On behalf of Rosenblum Schwartz & Fry posted in Drug Crimes on Thursday, March 30, 2017.
In the realm of American criminal law, certain principles stand as inviolable and absolutely crucial to the notion of fundamental justice.
The presumption of innocence, for example. No criminal conviction in the absence of a finding of guilt beyond a reasonable doubt. The right of an accused to secure legal representation and defend against criminal accusations.
And this: the need to mitigate the downside consequences of criminal sentencing when compelling circumstances are presented that reasonably indicate strong reasons for adjustment.
We ask readers in St. Louis and across Missouri to consider the case of an elderly doctor in one state who was the focal point of a high-profile trial involving his alleged criminal conduct in overprescribing opioid medications to thousands of patients who did not need them.
That physician subsequently pleaded guilty recently in a change-of -plea hearing before a federal judge in his so-called “pill mill” case. He now faces sentencing on 44 counts of health care fraud, as well as on counts of conspiracy and money laundering.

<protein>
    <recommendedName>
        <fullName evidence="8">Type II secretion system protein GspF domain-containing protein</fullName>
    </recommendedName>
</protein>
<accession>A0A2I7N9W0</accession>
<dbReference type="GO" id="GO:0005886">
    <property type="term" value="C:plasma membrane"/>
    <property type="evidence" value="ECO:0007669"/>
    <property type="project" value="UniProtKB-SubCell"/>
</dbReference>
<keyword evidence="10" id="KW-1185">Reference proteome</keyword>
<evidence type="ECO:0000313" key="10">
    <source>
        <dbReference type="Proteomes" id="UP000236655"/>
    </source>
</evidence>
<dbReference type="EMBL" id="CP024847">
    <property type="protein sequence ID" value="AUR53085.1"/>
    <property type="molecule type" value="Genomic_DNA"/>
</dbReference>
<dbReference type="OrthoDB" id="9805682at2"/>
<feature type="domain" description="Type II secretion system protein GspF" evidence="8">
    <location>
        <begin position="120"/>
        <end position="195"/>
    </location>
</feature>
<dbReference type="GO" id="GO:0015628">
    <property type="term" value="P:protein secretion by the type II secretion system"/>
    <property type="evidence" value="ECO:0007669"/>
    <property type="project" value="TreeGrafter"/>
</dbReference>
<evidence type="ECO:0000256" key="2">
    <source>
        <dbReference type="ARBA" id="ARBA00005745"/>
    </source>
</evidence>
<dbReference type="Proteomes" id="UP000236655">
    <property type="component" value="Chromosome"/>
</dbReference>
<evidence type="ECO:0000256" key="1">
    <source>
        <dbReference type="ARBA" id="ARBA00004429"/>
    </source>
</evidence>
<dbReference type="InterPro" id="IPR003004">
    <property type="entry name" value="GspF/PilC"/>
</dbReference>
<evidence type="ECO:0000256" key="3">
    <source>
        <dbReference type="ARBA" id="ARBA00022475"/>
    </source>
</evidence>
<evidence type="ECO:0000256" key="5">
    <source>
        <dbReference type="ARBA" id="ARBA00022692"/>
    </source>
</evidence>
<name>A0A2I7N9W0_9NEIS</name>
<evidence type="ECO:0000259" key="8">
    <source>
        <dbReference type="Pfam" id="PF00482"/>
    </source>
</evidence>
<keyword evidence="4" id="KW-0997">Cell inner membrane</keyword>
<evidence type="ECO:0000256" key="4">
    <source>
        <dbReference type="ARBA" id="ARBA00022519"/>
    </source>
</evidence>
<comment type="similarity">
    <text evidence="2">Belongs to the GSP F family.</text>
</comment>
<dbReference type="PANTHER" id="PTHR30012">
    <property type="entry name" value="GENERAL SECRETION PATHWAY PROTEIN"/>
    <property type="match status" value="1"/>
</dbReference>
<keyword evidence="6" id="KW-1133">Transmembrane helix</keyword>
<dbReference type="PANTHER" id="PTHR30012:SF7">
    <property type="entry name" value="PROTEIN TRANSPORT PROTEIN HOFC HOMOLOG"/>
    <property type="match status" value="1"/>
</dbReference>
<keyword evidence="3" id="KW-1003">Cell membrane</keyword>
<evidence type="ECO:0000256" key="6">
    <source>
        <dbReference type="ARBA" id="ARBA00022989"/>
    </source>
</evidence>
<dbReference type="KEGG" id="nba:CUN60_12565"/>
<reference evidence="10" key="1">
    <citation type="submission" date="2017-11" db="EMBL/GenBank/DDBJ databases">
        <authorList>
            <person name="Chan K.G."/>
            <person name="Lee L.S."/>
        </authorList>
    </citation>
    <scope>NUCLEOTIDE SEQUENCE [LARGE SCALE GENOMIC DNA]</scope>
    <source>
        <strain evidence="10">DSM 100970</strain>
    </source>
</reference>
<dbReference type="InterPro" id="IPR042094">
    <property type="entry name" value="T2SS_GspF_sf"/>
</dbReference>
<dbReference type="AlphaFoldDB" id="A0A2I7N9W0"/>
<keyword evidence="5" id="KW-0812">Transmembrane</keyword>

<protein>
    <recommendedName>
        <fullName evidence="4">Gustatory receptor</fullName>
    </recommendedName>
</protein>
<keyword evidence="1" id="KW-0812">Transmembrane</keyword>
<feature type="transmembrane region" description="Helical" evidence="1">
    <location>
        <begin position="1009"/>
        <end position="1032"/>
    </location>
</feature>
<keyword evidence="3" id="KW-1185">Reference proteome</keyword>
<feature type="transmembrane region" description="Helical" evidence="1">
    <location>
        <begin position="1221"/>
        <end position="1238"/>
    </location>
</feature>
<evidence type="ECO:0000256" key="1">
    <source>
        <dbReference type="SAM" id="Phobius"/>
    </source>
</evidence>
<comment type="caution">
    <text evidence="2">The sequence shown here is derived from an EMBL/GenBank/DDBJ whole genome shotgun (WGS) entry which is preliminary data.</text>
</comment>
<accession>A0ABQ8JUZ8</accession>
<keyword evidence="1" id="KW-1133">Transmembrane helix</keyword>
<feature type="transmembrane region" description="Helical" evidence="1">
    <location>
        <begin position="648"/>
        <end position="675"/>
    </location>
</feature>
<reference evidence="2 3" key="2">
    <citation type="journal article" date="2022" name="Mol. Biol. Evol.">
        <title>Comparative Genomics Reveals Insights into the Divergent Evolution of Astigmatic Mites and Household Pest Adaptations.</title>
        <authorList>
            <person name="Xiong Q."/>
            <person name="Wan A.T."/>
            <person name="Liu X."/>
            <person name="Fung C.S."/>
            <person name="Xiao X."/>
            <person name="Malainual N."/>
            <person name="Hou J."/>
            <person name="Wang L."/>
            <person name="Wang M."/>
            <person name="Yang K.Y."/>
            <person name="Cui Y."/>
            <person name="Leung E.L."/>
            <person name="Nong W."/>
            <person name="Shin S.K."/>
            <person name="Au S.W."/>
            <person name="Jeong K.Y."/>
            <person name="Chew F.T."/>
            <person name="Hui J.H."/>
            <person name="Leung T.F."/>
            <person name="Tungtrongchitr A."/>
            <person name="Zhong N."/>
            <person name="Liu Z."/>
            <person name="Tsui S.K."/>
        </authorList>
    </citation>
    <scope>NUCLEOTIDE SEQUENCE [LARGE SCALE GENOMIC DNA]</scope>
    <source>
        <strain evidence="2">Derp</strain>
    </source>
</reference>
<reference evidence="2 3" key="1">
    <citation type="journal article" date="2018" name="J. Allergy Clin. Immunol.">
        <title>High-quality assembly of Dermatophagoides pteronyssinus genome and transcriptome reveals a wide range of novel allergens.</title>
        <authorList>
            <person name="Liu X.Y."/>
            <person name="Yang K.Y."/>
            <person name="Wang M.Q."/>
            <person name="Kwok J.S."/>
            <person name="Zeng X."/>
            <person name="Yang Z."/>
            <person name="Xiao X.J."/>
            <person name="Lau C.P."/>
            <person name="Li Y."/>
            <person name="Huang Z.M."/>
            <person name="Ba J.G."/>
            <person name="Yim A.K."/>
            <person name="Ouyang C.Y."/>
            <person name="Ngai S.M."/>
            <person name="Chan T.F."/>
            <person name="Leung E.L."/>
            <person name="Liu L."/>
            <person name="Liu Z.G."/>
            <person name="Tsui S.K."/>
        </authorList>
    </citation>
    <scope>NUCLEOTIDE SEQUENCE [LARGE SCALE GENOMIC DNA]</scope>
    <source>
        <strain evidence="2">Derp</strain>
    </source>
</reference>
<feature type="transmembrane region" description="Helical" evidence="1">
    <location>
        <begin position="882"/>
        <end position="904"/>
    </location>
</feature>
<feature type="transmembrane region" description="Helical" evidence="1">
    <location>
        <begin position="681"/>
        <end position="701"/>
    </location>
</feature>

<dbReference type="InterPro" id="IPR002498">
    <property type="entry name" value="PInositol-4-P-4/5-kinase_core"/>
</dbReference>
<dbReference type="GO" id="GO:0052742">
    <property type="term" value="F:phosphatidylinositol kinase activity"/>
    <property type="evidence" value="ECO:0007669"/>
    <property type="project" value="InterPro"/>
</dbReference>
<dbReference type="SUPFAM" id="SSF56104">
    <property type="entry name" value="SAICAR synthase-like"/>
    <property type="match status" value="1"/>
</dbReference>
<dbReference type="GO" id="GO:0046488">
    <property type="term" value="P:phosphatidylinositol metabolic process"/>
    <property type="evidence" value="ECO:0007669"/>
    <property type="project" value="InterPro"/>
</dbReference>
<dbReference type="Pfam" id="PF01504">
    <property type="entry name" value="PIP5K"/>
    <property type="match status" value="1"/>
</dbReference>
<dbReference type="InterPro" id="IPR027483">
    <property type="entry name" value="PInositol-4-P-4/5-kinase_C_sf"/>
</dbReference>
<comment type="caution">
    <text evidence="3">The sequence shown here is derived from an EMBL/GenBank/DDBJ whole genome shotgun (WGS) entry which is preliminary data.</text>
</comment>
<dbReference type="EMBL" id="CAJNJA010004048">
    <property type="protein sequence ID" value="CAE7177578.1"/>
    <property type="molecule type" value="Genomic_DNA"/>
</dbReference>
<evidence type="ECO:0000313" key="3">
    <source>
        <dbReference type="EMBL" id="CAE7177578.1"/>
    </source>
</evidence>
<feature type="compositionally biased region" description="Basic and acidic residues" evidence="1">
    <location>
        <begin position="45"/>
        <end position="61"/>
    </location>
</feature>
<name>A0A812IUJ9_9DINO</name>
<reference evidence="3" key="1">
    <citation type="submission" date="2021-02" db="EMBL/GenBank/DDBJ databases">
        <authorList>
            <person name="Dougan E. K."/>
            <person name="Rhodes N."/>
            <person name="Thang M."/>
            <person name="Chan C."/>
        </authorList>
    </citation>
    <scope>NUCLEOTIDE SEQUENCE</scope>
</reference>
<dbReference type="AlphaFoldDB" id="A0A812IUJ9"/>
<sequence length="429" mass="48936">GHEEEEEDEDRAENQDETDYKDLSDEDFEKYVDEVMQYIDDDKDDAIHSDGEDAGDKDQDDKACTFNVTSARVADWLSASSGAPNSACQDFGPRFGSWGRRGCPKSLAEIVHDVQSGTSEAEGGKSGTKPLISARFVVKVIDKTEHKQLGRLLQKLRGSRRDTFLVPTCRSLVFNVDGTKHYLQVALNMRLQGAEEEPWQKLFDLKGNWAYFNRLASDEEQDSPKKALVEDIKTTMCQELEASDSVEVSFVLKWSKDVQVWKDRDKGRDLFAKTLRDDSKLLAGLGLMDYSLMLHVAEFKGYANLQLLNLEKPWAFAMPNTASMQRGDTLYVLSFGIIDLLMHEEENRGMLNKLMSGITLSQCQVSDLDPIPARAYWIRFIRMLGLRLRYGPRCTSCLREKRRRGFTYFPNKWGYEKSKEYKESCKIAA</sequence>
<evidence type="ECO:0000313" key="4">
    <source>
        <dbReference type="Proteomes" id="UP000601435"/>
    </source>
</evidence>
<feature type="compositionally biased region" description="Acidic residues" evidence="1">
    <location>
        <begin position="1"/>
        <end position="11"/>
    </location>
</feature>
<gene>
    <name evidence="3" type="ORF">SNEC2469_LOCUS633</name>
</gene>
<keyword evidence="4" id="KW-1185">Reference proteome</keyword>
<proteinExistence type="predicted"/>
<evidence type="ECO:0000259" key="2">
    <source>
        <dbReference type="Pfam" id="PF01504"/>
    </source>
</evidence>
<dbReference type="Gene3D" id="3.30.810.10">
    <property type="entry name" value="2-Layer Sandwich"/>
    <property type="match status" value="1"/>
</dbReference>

Although guidelines call for a prison term of up to 15 ½ years, the defendant’s legal team points to a well-chronicled history of personal illness that should reasonably factor into the ultimate sentencing outcome.
The bottom line advanced by the doctor’s attorneys is that he simply wouldn’t have done what he did absent material mental challenges resulting from diagnosed severe bipolar disorder and an accompanying nerve-related disease that is linked with dementia. At the above-cited hearing, evidence was offered indicating that the doctor regularly takes more than a score of medications to treat his conditions.
The judge in the case ruled that the physician defendant can remain free while he awaits sentencing so that daily psychiatric treatments can continue unabated.
Knowledge of wrongdoing and an intent to act unlawfully are understandably cornerstone considerations for any court or jury evaluating an appropriate sentencing outcome in a criminal case.
In real life, mitigating circumstances — including, certainly, mental illness — must logically factor into such determinations.